Part B goes beyond the meeting summary to present detailed information on data collection processes and data quality issues related to indigenous health measures in each of the four countries. The report includes information regarding the identification of indigenous people/households in the Census, vital statistics data (births and deaths), administrative data, health surveillance measures, and health related surveys, then ends with a comparative overview of indigenous data which includes developments in improving indigenous coverage and data quality.
The report continually highlights the necessity of collecting high-quality data of relevance to both policy organisations and indigenous people for reducing the health disparities between indigenous and non-indigenous people in all four countries.
Indigenous and non-indigenous statisticians, researchers and organisations in numerous countries have been working to improve definitions, collection methods and uses of data on indigenous health, recognising the benefits of both high-quality data and the benefits of collaborating with colleagues in countries with similar issues. High-quality data are necessary to measure the health of indigenous people and to prioritise health needs. These data are fundamental to understanding the factors which underlie health disparities between indigenous and non-indigenous people. High-quality data can also guide public debate and ensure that policies and programs are evidence-based. Without high-quality data it is difficult to evaluate the effectiveness of health programs.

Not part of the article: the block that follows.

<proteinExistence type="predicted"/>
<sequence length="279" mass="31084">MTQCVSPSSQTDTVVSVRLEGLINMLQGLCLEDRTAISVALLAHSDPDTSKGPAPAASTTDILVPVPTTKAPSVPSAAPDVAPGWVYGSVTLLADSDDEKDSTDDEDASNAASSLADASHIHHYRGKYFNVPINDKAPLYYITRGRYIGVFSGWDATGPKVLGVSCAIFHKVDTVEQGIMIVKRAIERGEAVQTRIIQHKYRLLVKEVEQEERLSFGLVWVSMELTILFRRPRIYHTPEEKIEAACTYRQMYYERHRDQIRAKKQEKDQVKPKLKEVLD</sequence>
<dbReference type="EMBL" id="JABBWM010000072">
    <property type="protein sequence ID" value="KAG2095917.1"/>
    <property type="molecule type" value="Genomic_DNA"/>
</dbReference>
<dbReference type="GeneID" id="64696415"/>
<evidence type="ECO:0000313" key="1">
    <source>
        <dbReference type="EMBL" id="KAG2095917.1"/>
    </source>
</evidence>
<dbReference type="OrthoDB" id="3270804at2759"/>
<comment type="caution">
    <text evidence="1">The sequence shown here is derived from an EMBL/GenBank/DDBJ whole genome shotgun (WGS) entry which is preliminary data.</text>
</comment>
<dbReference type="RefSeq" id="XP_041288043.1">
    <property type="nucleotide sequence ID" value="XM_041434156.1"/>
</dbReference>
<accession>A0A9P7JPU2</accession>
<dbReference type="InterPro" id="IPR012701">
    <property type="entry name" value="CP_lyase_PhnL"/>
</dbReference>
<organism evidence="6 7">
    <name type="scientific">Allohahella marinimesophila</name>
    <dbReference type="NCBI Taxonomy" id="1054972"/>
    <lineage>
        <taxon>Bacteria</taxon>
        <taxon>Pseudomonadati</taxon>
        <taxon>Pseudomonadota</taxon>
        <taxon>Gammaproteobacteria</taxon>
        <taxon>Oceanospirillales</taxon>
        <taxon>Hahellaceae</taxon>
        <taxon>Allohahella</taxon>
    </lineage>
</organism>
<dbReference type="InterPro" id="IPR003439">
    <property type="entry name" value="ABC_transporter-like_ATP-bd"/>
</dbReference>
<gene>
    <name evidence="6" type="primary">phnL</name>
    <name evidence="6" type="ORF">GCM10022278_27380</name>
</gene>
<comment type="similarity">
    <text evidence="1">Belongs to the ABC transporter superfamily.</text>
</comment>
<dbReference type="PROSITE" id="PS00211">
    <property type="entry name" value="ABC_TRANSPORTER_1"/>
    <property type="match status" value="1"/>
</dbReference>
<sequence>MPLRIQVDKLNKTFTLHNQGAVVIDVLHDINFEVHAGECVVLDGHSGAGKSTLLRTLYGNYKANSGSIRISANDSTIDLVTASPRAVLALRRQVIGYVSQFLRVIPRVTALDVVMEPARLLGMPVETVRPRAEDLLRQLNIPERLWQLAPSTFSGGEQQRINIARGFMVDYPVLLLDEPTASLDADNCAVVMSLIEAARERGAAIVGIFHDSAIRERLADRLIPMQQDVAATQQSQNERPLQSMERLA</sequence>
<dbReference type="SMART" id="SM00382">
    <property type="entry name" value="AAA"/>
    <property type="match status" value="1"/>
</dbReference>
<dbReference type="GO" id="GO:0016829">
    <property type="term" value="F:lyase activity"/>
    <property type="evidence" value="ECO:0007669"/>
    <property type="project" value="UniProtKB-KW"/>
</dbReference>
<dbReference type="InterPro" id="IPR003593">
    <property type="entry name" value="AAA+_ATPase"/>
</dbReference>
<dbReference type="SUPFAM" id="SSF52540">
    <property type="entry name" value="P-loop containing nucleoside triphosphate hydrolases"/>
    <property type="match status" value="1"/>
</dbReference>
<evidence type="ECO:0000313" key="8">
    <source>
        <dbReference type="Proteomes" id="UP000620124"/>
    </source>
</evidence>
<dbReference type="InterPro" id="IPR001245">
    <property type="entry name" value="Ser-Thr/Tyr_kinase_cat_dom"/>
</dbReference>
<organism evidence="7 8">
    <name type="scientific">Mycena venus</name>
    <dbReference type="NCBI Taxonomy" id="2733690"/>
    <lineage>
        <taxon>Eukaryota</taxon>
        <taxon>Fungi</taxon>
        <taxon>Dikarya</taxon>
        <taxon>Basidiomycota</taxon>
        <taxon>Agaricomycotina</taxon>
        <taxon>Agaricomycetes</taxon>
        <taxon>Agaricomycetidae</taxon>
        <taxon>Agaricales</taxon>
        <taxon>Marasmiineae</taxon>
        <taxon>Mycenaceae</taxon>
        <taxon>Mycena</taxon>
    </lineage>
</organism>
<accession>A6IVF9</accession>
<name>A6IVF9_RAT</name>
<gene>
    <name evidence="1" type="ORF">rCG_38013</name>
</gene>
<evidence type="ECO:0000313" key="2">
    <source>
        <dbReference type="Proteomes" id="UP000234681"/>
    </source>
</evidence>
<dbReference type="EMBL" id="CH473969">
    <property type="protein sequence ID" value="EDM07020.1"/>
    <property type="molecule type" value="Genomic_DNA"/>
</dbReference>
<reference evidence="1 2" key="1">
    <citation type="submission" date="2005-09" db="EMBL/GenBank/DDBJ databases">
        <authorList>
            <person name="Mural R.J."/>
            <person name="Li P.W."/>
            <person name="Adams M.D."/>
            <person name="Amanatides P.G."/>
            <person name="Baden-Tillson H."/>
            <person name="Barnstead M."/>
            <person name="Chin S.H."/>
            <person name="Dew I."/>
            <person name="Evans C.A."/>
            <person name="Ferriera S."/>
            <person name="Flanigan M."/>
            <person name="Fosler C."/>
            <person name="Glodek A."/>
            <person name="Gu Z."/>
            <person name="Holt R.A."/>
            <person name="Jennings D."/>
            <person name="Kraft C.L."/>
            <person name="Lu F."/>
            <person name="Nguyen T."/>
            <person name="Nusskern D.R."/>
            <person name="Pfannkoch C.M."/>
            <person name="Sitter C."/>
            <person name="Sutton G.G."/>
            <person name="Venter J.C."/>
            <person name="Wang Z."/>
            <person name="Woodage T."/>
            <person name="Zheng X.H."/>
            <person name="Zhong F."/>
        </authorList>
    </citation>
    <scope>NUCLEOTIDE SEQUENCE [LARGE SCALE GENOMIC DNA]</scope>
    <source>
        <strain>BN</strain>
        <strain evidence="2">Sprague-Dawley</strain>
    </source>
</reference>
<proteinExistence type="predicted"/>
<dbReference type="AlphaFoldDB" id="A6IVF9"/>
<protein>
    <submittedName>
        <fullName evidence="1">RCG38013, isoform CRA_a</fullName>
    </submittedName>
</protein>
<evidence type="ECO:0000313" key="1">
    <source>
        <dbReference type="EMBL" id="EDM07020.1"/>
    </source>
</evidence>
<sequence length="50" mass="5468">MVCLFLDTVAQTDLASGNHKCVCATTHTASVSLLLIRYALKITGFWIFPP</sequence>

In 2004, discussions were held between health professionals in Australia and the United States on the establishment of a formal structure for working on indigenous health measurement issues. Canada and New Zealand subsequently joined the discussions, which led to the formation of the International Group for Indigenous Health Measurement (International Measurement Group).